A recipe for a pound of fiber is to measure ¼ cup of alum and 4 tablespoons cream of tartar. Although you can buy cream of tartar at the grocery store do not confuse alum in the grocery store with aluminum sulfate, which you purchase at a weaving supply store. Pour enough water into an enamel pot to cover the wool. Stir in alum and cream of tartar. Submerge the yarn or raw fiber into the water. Heat to the boiling point and simmer for an hour. Hang the material to dry. Pour the excess alum solution on an acid soil plant.
Dye Bath Recipe
Collect your plant material. A good rule of thumb is to have as much plant as fiber. This is at least true with goldenrod flowers, but you may find other plants yield as much dye with less collected plant material, especially when they dry out. Goldenrod is best used fresh, but still yields color when dried. Fill the pot with plant material and cover with water. Boil at least one hour. At this point, you may want to let the dye bath stand at room temperature overnight. This will release more dye from the plants. To test the color, submerge a glass jar into the dye bath. The water should be brilliant yellow. Strain the dye bath through the screen into another container and dispose of the plant material into your compost pile. Pour the dye bath back into the dye pot. Submerge the mordant wool.
For spring shoots, bring to a boil and simmer one hour and remove. For harvested flowers, after simmering 10 minutes, remove from the bath for a warm yellow. Simmer another hour for golds and tans. After removing from the dye bath, rinse the yarn. You may think that you are washing all the color out, but the final results will surprise you.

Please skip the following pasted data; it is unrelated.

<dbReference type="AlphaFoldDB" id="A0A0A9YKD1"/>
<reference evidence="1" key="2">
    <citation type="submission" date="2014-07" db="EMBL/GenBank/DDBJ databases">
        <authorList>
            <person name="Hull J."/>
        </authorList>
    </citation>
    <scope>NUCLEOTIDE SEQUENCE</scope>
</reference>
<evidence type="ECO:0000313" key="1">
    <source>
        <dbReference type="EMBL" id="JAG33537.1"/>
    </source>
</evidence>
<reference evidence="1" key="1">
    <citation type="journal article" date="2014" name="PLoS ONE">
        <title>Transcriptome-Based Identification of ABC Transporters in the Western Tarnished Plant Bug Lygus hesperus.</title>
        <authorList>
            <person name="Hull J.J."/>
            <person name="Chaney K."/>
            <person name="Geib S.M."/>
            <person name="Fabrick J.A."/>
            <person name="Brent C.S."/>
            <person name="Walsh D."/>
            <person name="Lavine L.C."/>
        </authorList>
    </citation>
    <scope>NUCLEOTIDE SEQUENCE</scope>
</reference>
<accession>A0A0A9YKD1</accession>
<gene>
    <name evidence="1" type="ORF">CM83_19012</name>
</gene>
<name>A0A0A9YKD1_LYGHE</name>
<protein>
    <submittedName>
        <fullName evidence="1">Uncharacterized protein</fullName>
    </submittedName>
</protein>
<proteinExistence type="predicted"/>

While the beginning dyer will benefit from these basic recipes, others may be pleased to know that goldenrod does something besides make you sneeze. If you have not discovered its delicate beauty, a simple bouquet of goldenrod is sure to make you smile.
In autumn, when goldenrod plant is in full bloom, I walk around our two acres and appreciate the wild, flowering borders of goldenrod. I gaze in our old shed at the weathered wood wall covered with bunches of golden rod harvested as a natural dye for wool. I keep an earthenware vase filled with dried goldenrod and wonder why I ever thought of this wild flower as a weed.
Originally published in 2000 and regularly vetted for accuracy.